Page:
“Bean, don’t be silly.  I’m just saying… imagine it.  If I died in a freak accident, you’re only thirty years old. After today you would never, ever, ever get any nookie again.  Not once.”  I’ve already told him that if I die he can find someone else to marry, but that he’s not allowed to sleep around. 

He pauses, considering. 

“Well, in that case, if (God forbid) you died, I think I’d go be a monk.”

I snort.  “Bean, you’d make a terrible monk.”

Now he sounds really insulted.  “And why is that?  I’d make a great monk.”  

“Really?  You seriously think you’d make a good monk?”

“Sure.  I could sit up there on my throne…. And order people around….”

“What?  Sweetie, monks are those guys that live in monasteries.  They are the ones who give up all their worldly goods, shave their heads, put on a scratchy brown robe and tend a garden with a bunch of other dudes.  What, are you going to grow vegetables to help the poor while maintaining a vow of silence?”

He pauses.

“Oh.  Uh, yeah.  I’d make a terrible monk.”

The bedroom fills with a comfortable silence.

“Then what are those guys called that I’m thinking about?  The ones that have the lavish robes, who sit on a chair and boss their concubines around?”

“You mean like Genghis Khan?”

“Yeah!”  His tone brightens.

“They don’t exist anymore.  I don’t think they even have a term anymore.  I dunno…… Mongolian prince?”

“Yeah!  Mongolian prince.  That’s it.  If you died, then I would go become a Mongolian prince.”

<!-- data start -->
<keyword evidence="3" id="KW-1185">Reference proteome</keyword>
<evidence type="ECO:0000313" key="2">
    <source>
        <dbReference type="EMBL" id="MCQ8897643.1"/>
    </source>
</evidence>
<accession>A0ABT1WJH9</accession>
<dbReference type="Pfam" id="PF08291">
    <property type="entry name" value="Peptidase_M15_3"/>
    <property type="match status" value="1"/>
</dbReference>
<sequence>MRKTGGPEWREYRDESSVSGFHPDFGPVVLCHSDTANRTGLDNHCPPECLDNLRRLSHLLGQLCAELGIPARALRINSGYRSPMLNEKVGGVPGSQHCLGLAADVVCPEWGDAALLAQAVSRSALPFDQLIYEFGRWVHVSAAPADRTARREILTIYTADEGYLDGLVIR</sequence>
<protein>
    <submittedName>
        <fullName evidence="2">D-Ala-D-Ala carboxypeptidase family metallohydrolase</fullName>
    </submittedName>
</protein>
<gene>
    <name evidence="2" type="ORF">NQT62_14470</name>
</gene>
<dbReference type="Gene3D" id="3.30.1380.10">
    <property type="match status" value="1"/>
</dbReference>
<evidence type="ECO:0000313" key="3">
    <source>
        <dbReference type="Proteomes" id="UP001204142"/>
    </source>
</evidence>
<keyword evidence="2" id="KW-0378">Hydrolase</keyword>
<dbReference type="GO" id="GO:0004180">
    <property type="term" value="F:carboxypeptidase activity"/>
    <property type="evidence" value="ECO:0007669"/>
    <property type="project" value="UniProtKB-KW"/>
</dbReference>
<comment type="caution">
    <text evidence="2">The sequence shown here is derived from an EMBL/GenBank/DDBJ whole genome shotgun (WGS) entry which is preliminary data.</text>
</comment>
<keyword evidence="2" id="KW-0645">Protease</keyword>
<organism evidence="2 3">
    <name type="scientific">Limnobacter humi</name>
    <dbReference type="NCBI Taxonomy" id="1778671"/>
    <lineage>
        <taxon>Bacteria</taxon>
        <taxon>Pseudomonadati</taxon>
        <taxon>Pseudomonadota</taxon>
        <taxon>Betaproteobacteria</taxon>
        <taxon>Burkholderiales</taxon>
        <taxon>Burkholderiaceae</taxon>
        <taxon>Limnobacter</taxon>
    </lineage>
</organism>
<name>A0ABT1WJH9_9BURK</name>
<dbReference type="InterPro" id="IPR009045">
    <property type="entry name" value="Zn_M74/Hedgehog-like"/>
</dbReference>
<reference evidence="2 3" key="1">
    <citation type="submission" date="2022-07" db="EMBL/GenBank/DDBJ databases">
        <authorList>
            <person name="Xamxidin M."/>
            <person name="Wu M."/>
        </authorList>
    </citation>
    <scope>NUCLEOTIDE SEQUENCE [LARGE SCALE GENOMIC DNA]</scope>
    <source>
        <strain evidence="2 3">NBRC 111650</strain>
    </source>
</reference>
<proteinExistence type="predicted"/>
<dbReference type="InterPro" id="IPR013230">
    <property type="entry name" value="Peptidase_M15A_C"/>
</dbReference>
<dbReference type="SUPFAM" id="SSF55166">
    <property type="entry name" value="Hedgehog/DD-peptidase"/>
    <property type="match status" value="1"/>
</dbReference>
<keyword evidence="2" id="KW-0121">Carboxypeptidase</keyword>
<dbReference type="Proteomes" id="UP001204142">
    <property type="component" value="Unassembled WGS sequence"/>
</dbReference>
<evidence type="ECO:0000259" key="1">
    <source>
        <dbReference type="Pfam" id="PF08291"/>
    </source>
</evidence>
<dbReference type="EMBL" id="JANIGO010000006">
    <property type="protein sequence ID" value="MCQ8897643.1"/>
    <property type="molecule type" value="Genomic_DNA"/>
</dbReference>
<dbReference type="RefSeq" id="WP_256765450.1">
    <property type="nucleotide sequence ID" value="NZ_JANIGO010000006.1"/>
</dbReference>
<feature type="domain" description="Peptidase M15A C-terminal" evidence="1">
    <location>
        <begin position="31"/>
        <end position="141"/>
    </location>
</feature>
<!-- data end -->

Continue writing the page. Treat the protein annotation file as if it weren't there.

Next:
“What about the kids?”

“They’re older in this scenario.  They’ve got their own lives.”

“So, what… you’d be sitting up in your throne with people cooking you lots of steaks, ordering your servants around and sleeping all sorts of concubines?”

“Yeah!”  He sounds happy.

Now I’m the one who is insulted.  The silence in the bedroom isn’t quite so comfortable anymore, and he can tell.

“It doesn’t count,” he says defensively.  “They’re just concubines.”

“Mmmm-hmmmm.”  I’m admitting that my flesh is weak and that I one day I may have to marry some sweet Christian guy with a pot belly and a nice smile, and suddenly the Bean is dressed in velvet robes, eating filet mignong while surrounded by dozens of nubile young slave girls?

“They’re just concubines!  It doesn’t count!”  He is starting to sound a little desperate.


“It doesn’t!”


There’s an awkward pause while he tries to come up with a way to take back what he just said.  Finally:

“I love you?”

“I love you, too.  But no – you are not allowed to become a Mongolian prince if I die.   Ever.   And I don’t know what imaginary dimension you were living in, but yes, concubines count.”

He gives a heavy sigh.  “Fine.  Concubines count.”

We roll on our sides, silence drifting like a warm blanket across the darkness, lulling us to sleep.